This is a function of the Connection Tracking mechanism within NetFilter. The connection tracking is what negated the DNAT in the test of One-to-One NAT and also in the testing of extended NAT. The connection tracking mechanism performs exactly as you would expect from the name. However, this is also the feature that negates the status of NetFilter NAT as a routing function and relegates it to a packet mangling function performed solely on a single system.
Consider that you have a triple connection setup as in Figure 8.1.1. You would like to implement an asymmetric, or loopy, routing structure. In this structure, traffic destined for the corporate Web server will enter only through the ISP#1 connection. When it enters it will be NATed to an address in CA. The response then returns to the Internet through ISP#2 with the same original destination address from ISP#1. Under NetFilter there are time-outs and connection tracking overhead associated with the SNAT and DNAT features. Each time a packet comes in through Router1 there is a connection track set up for the eventual "return" of the response. Similarly, each time a packet leaves through Router2 there is a connection track set up. These connection tracks take time to timeout. There is also a finite number of such connections that may be tracked due to memory and processing power on the system.
8.4 Interactions between FastNAT and NetFilter
This consideration brings you to the question of the interactions between the FastNAT and the NetFilter NAT. From your studies on the packet pathing in Chapter 3, you assume that you could have FastNAT and NetFilter too. After all, FastNAT is implemented within the RPDB while NetFilter NAT is implemented at the PRE and POST ROUTING hook points.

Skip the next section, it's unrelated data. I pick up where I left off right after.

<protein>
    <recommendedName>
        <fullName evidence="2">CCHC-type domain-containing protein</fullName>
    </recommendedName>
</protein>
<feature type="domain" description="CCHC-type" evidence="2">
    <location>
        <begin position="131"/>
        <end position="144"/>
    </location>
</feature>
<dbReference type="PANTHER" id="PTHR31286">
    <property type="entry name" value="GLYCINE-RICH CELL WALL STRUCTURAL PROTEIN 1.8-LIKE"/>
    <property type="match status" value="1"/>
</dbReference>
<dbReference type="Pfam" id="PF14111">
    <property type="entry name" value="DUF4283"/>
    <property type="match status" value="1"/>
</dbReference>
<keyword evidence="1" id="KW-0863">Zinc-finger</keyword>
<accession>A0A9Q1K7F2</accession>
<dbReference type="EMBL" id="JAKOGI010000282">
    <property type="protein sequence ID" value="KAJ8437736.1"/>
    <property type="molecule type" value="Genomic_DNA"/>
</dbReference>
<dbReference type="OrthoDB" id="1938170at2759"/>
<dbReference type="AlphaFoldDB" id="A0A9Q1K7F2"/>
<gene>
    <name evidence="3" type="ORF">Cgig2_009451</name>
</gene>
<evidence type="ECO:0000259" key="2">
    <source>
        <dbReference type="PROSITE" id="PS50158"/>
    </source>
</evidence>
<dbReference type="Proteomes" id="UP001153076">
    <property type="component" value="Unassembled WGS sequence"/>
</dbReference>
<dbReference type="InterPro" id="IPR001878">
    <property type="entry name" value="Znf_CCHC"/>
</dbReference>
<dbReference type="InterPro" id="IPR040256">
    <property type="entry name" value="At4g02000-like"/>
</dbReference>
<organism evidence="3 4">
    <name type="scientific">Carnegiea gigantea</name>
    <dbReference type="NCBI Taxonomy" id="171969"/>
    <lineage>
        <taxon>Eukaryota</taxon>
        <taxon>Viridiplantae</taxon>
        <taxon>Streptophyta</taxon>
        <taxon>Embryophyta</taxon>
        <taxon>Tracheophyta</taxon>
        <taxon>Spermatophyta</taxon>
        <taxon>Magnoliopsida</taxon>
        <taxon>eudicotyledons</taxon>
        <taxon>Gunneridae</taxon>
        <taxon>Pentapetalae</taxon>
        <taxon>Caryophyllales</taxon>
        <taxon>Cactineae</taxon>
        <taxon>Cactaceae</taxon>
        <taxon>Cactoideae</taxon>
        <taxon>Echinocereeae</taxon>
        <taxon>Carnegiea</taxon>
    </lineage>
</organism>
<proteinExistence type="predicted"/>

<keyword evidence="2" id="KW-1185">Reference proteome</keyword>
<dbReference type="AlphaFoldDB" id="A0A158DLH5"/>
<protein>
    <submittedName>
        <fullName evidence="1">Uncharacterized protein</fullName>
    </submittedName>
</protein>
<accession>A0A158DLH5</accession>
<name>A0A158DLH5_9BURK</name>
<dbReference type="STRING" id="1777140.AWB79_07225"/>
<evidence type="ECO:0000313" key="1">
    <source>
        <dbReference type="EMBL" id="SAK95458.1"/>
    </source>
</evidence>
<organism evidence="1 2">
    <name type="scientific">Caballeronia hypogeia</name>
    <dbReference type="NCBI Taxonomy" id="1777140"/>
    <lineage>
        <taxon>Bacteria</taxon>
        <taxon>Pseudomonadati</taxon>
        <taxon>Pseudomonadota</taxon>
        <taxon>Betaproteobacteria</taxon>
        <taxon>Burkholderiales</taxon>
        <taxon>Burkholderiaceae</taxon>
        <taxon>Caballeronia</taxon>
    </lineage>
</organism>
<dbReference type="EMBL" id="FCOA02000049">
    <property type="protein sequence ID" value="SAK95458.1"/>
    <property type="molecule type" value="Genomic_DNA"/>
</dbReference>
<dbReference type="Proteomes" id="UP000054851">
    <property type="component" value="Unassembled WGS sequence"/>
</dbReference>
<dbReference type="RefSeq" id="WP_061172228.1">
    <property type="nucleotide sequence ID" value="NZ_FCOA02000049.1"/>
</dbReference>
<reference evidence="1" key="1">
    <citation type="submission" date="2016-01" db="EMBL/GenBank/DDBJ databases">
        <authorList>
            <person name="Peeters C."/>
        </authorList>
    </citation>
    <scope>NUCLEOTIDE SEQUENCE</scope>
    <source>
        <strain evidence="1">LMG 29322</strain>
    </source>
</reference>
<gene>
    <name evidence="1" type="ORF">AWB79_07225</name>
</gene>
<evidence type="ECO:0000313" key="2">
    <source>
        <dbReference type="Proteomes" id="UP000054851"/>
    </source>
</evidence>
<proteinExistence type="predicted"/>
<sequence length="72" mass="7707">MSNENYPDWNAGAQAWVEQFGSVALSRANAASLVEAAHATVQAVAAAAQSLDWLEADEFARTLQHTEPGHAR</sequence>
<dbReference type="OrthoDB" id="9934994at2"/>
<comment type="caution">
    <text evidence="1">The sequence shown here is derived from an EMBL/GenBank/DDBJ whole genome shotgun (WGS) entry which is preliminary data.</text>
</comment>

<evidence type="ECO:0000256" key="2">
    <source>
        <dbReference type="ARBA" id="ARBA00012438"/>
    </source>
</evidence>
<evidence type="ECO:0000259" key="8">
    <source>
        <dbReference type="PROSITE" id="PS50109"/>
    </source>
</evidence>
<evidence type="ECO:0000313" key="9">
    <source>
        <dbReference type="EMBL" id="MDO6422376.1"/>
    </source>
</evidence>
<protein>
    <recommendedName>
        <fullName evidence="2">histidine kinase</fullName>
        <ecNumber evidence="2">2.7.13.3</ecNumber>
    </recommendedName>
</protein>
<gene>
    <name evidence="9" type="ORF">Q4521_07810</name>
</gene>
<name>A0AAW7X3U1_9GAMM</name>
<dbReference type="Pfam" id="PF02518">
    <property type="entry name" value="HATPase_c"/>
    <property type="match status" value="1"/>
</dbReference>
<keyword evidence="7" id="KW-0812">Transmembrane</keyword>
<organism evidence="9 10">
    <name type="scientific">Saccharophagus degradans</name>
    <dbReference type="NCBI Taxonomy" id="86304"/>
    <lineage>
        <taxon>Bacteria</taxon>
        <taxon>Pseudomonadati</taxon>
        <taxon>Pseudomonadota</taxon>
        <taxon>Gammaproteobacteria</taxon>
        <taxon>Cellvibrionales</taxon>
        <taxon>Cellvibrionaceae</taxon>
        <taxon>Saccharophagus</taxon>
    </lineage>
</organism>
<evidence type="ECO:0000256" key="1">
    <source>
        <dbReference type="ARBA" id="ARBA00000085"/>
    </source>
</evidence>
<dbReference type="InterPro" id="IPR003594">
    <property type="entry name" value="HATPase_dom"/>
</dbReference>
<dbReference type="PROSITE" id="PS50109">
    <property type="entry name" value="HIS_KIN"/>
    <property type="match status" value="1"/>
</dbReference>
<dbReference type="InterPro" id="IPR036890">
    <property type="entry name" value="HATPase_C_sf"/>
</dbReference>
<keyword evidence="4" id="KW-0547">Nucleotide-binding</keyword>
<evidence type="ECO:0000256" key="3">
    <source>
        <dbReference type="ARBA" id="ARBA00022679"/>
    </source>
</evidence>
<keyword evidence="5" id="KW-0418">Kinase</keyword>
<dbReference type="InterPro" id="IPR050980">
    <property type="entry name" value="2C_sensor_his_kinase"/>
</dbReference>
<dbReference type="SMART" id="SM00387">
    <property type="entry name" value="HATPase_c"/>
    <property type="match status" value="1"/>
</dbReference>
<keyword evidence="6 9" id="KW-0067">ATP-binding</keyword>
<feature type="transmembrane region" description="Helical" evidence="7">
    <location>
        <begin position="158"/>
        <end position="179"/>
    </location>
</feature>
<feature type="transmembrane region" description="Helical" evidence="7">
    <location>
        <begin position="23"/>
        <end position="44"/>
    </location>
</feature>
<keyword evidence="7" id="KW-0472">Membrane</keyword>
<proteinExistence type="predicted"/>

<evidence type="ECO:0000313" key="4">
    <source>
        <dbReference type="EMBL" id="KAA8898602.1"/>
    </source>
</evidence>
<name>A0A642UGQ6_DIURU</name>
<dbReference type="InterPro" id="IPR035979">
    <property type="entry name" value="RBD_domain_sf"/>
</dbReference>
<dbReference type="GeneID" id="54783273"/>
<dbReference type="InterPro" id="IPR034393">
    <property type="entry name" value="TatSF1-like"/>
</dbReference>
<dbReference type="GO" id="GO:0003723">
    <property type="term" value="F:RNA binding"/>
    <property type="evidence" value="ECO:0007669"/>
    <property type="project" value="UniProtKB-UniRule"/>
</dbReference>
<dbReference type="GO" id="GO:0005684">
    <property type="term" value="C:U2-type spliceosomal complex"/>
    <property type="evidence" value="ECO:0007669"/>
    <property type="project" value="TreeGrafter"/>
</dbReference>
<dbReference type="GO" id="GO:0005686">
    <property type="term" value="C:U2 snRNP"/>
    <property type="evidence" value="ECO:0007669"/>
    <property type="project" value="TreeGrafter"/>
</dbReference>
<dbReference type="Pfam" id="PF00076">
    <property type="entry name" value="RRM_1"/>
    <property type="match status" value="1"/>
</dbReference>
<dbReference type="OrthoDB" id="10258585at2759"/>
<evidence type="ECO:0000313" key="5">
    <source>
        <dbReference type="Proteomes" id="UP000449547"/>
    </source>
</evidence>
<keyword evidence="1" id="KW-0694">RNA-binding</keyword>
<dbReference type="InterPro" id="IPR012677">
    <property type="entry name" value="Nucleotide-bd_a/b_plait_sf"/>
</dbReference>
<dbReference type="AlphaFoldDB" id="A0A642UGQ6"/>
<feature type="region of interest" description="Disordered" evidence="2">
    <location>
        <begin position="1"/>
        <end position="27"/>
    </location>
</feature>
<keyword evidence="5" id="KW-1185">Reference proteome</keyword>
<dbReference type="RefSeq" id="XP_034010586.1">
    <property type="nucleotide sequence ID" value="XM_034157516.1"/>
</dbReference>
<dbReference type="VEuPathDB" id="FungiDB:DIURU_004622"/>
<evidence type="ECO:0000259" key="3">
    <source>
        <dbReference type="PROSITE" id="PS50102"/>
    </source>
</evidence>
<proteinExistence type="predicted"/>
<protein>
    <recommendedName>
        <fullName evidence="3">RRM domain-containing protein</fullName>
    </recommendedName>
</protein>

Such a view does not consider the reality of the kernel packet processing functions. While ideally this would be a perfect complementary function set, the reality is that there are only a few places where the packet header may be manipulated by either system. In testing the various functions you note that so long as you do not load up the actual NetFilter Conntrack module, ip_conntrack, you can do FastNAT. As soon as you load the ip_conntrack module, FastNAT stops working even without any NetFilter rules defined. So it is the Connection Tracking part of NetFilter which precludes the use of FastNAT.
At least you understand now how each of these NAT mechanisms works and some of the uses and drawbacks of each. For granularity of NAT specification and flexibility of NAT structures you can use NetFilter. For speed, Policy Routing structures, and asymmetric routing you can use FastNAT. And you do note that by a simple addition of a Policy Routing system with FastNAT on the internal network you can perform whatever pure One-to-One NAT mechanisms you wish and pass those packets unmodified through the NetFilter box.
One other thought does strike you. When you consider the FastNAT structure you realize that in the case of only needing routing-based NAT you can use the NetFilter filter and mangle tools on the same box as a FastNAT, thus providing a way to select and filter NAT-destined packets. As a quick example you consider that by defining a packet filter on the PREROUTING hook that only allows packets destined to a certain port, you effectively allow for a FastNAT based on a single port. A whole realm of possibilities opens up for those scenarios.
You have defined NAT within the Policy Routing structure. You have seen how a pure routing NAT structure runs with both asymmetric and single point setups. Using FastNAT you have explored how to translate entire address spaces from one to another bidirectionally.
You then worked through the uses of the NetFilter NAT constructs and saw how these constructs complement the FastNAT structure. You understand how each type of NAT has a use within the overall network structure. Also, you determined that the two structures do not at this time coexist with each other.
But as you think about these uses of NAT you begin to ponder why it will be important in the long term. In IPv4 NAT has grown from an esoteric oddity to a daily necessity. But you know that IPv6 does not need or allow NAT. You decide to find out what Policy Routing is all about under Ipv6.